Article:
Microsoft Office Tutorials and References
In Depth Information
Creating and Editing Documents
visual acuity, your manual dexterity (for precise mouse positioning), the fonts you choose,
and the type of work you’re doing (for example, you might need to zoom way in while
editing a picture, and then zoom back out to work on text).
You adjust the zoom percentage using the slider in the lower right corner of the Word
window, next to the document view buttons. For more precise control, click the View tab and
then click Zoom to display the dialog box shown in Figure 7-4.
Figure 7-4 The Many Pages option adjusts the zoom level to precisely it the selected number of
pages in the window.
The Zoom group on the View tab (shown earlier in Figure 7-2) also provides options for
quickly returning to 100 percent scaling or to certain preset zoom levels that scale to it
one or two pages in the window or it the page width to the window width. With these
presets (other than 100 percent), the zoom level automatically adjusts when you change the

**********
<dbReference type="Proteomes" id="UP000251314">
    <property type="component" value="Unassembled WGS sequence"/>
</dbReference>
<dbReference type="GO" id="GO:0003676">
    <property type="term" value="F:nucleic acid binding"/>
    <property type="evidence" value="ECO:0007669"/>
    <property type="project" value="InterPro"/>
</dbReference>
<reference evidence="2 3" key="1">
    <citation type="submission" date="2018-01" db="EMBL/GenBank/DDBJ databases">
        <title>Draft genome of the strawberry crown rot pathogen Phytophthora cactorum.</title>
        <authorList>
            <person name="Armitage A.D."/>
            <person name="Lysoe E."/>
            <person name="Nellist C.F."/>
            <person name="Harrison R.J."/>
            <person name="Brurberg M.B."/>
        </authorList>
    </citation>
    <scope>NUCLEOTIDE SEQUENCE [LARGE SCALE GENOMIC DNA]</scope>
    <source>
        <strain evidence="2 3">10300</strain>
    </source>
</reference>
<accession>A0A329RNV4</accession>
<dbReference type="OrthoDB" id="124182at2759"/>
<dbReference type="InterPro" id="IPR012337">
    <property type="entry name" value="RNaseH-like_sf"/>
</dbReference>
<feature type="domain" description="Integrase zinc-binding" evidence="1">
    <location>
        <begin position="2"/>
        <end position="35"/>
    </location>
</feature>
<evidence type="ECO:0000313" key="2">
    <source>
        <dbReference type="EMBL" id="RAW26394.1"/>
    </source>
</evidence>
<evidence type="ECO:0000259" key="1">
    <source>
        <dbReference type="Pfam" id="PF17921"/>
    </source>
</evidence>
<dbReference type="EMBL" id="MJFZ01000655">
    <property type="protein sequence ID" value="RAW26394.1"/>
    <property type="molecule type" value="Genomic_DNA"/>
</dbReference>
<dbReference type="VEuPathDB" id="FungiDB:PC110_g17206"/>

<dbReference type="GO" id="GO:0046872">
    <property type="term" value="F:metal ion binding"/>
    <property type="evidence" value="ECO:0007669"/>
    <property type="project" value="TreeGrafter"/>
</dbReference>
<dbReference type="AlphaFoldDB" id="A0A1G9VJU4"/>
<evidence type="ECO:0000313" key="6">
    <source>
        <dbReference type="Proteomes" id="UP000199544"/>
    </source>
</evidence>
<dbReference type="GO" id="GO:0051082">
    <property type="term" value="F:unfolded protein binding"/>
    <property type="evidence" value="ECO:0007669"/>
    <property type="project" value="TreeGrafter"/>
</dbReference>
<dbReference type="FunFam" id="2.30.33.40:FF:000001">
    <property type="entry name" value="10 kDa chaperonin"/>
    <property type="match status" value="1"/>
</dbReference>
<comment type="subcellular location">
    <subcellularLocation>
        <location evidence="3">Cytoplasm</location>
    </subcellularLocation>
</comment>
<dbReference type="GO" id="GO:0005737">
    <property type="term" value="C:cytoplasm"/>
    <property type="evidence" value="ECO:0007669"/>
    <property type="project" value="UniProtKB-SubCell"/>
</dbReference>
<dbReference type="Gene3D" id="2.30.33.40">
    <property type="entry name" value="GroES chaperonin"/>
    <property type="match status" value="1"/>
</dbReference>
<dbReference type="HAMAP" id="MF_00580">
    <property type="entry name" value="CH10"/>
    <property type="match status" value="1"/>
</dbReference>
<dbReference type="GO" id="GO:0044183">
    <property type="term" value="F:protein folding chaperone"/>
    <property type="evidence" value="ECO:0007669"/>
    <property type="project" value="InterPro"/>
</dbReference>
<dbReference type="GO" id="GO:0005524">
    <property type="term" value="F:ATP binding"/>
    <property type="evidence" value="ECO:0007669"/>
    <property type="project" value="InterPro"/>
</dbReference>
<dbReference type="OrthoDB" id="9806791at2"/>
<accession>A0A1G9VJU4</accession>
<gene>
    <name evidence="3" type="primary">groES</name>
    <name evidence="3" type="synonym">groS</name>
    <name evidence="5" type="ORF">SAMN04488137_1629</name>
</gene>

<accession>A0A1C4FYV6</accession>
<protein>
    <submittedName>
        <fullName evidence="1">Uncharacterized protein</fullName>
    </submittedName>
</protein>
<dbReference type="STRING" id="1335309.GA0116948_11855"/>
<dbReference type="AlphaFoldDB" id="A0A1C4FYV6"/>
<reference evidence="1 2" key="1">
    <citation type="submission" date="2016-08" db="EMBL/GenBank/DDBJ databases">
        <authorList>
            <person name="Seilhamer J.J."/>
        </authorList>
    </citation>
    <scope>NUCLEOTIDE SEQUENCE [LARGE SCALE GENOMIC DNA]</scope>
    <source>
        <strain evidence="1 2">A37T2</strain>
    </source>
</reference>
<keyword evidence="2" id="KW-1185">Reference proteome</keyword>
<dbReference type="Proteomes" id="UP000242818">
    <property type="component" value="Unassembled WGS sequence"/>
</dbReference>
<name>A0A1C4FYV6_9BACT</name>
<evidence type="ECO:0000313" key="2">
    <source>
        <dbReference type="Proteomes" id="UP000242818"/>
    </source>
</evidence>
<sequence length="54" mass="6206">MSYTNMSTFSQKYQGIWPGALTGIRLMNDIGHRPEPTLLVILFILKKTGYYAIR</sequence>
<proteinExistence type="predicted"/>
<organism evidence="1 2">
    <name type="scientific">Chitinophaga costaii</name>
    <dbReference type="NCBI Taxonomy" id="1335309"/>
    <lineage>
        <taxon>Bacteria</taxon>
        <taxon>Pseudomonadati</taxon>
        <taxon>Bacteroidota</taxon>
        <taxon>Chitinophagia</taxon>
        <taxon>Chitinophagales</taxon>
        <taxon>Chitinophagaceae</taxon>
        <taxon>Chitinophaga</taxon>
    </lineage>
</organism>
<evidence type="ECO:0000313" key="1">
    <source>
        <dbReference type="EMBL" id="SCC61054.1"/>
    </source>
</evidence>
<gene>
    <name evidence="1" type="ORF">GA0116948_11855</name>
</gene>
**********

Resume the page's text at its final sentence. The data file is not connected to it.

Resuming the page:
window size. Note that these presets generally have no effect except in Print Layout view.
Creating and Editing Documents
In this section, we take a look at some document editing techniques that are used only in
Word. The nature of text-centric documents produces some unique requirements, and in
this section we discuss the solutions provided by Word 2010.
The process of starting a new document is essentially the same in all Office programs. For
details, see “Using Templates to Streamline Document Creation” on page 97. Likewise, the
methods for opening existing documents and saving documents are the same in Word as
they are in other Office programs. For details, see “Opening and Saving Documents” on page
90. For information about basic editing techniques that apply to all Office programs, see
Chapter 5, “Entering, Editing, and Formatting Text.”
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